“It is proposed that Cheshire East Council should have a policy for dealing with urgent repairs to private streets where expenditure is limited to £500 in any one street in any one year and that the budget for repairs to private streets be limited to £5,000 per annum where overall budgets allow this. The budget shall be managed by the Highway Manager.”

Contrast this with Castle Point borough council’s almost prehistoric position indicated within the Adopted Local Plan thus:

POLICY T7 – UNMADE ROADS THAT IN ALL APPLICATIONS FOR THE INTENSIFICATION OF DEVELOPMENT SERVED BY UNMADE ROADS, THE COUNCIL WILL SEEK APPROPRIATE IMPROVEMENTS TO THE HIGHWAY. 

Never has a Policy been more appropriately considered;  too Little, Too Late!

Cheshire recognised the difficulty of a group of individuals to organise themselves as a collective, given the usual fractured communities we find these days, and have taken an initiative to offer some recourse to residents with a dangerous or deteriorating road surface is concerned.

What it has taken, in the case of the Dutch Village,is a very determined, very small group of residents to organise estimates, financial contributions and works to resolve the implementation of a flat road surface that all will benefit from, whether emergency vehicles with seriously ill patients, residents and their visitors and, not least and ironically, Council Refuse Vehicles which have been responsible in no small part for a level of damage to the old road surface!

Some of the funding has come from nearby residents not financially responsible for the Road requiring repair, some residents, with responsibility may have not been in a position to contribute, others owning but letting out property, may not have proved contactable.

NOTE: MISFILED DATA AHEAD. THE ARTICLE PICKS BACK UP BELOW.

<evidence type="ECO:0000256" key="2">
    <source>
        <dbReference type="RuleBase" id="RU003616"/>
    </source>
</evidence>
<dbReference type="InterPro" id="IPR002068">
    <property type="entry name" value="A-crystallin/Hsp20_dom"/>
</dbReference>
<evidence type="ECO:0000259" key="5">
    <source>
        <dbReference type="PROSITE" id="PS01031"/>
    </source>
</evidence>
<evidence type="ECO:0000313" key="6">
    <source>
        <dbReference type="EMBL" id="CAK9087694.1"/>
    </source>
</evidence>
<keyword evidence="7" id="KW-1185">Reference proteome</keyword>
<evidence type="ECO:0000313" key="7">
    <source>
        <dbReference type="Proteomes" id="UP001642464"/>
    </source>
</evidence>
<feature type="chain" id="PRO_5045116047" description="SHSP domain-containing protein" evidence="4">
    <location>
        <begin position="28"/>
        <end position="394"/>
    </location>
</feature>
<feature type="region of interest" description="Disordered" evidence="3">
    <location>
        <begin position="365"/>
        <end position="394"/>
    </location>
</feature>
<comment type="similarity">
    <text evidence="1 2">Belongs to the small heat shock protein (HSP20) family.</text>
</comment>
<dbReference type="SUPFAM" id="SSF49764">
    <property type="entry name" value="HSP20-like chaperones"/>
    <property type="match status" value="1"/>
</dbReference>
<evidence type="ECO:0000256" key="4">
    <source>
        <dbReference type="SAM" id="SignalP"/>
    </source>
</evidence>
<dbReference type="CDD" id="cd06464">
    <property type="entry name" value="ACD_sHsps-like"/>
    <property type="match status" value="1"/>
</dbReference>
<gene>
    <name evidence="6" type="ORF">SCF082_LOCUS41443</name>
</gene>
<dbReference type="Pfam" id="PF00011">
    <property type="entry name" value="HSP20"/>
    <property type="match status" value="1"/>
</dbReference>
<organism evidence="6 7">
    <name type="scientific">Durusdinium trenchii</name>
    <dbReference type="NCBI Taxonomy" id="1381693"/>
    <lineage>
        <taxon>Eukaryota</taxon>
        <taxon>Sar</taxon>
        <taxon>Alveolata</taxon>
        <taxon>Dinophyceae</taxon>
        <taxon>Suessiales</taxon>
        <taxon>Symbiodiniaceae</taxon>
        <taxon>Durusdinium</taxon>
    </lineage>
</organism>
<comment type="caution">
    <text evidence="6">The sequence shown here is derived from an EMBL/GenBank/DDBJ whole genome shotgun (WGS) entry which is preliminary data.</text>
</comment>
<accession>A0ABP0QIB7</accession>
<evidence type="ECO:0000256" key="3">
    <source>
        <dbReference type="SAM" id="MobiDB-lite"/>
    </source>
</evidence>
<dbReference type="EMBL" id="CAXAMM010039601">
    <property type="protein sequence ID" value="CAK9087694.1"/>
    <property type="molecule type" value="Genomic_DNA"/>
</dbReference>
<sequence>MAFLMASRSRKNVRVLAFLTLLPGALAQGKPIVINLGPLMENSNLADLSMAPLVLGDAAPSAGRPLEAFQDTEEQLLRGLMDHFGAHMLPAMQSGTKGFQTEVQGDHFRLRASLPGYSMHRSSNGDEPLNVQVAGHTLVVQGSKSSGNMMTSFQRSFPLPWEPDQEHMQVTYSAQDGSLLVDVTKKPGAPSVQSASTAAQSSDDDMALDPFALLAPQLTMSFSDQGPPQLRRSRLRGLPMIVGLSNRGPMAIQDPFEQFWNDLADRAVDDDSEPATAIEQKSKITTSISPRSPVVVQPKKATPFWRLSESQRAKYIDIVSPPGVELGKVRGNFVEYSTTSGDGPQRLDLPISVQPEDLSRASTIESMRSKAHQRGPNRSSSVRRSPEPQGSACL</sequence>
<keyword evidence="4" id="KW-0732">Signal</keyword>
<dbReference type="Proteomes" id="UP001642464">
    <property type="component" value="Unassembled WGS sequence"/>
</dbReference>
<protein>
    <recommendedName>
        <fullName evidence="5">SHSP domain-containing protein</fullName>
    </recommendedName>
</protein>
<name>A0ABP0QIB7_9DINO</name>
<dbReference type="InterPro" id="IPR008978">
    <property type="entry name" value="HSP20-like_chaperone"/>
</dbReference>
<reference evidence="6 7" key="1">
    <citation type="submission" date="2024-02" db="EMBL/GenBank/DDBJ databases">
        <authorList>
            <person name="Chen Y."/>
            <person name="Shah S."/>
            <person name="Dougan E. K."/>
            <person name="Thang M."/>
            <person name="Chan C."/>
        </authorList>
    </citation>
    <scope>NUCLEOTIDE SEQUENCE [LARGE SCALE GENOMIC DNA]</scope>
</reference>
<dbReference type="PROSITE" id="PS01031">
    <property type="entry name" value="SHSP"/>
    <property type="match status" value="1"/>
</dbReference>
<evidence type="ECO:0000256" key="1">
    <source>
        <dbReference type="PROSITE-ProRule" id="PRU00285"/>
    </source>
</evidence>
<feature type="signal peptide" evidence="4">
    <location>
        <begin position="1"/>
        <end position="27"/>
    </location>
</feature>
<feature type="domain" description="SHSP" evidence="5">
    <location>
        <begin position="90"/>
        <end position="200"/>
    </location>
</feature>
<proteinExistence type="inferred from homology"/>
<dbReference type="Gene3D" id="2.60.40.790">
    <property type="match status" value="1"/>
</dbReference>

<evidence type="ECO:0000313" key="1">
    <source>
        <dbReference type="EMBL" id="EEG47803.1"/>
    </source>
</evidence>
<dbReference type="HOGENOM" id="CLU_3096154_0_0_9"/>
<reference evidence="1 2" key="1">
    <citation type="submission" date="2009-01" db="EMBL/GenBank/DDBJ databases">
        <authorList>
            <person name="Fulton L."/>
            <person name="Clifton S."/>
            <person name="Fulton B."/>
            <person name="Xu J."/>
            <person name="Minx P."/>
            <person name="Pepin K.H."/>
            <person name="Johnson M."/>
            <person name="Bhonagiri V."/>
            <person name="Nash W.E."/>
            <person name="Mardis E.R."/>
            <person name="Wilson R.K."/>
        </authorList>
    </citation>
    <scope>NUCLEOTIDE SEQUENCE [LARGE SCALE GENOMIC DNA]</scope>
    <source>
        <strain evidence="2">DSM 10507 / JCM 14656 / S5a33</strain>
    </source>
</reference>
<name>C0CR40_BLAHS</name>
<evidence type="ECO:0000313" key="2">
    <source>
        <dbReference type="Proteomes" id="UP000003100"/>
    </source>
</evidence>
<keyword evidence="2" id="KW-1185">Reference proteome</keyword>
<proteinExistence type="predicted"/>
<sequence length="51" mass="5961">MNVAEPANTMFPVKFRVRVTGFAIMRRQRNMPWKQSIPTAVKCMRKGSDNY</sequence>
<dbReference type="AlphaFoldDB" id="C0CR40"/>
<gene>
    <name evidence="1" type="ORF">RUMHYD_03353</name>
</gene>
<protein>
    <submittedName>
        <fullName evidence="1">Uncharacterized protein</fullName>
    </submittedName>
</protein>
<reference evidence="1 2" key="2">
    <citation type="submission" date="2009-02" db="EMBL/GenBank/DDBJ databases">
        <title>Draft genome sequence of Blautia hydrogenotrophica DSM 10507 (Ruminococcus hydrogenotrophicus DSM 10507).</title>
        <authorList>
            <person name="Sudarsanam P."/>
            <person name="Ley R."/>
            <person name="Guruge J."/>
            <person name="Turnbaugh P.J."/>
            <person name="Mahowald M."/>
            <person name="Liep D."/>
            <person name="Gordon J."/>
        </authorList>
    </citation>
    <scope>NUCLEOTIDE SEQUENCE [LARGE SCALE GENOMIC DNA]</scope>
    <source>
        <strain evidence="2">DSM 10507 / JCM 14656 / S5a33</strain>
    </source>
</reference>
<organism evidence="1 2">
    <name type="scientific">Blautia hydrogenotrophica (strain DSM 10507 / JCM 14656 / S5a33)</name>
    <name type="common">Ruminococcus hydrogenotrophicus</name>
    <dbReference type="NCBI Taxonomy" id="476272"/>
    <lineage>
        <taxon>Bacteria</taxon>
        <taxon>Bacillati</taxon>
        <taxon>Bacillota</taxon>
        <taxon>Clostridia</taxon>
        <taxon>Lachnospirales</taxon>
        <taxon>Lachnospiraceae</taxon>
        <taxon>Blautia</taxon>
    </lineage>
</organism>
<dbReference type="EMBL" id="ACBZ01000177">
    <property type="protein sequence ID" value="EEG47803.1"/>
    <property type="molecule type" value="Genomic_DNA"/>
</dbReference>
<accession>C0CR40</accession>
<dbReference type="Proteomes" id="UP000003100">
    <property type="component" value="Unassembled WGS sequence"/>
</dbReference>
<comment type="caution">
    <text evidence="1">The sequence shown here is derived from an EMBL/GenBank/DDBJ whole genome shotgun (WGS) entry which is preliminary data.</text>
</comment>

Little wonder that a Policy on these and similar Roads should be forthcoming from Castle Point borough council! It is long overdue!

Few would argue that an Unadopted Road tax precept could not be charged on Council Tax payers, either generally or specifically on frontagers of Unadopted Roads, so as to build up a Ring Fenced Fund for the purpose of repairs. After all Canvey Islanders are charged an extra precept for our Town Council, police etc.

Look at the photograph above, and ask whether it is fair for residents to be left to organise such work themselves, especially given the Flooding issues on Canvey Island.

This has been quite some undertaking as nowadays many residents lease their properties thereby not being the owners responsible. The Canvey Green Belt Campaign were happy to allow the use of their bank account. And without a Residents Association the “bringing together” of all of the loose ends deserves great credit to the residents organising this undertaking!

Especially as the short length of road concerned is costing some 10’s of thousands of £’s !

It occurs to us that what is actually needed is some type of collective responsibility in the form of an elected group with powers to implement improvements, general maintenance, contracting resources and planning for future issues.

But then we came to the conclusion that what we really need is a Council fit for purpose!

What these Dutch Village Residents will have achieved, has been done despite councillors and officers!

So perhaps with these heady days of strategic planning, with the likes of the grandly titled “Association of South Essex Local Authorities” (ASELA) or “The Thames Estuary 2050 Growth Commission”, both of which Castle Point council are an eager part of, it is now time to reduce the burden on the local tax payer and abandon the layers of executive “professional”officers at local authority level and reorganise a single authority for decision making across the region with lesser devolved powers implemented at a local level.

After all, in this instance the local authorities have failed, and continue to fail the people they are supposed to represent and carry out duties on behalf of, the Local Residents!

Despite the many unmade roads in the Borough, I cannot see many achieving what these Canvey Dutch Village Residents have achieved.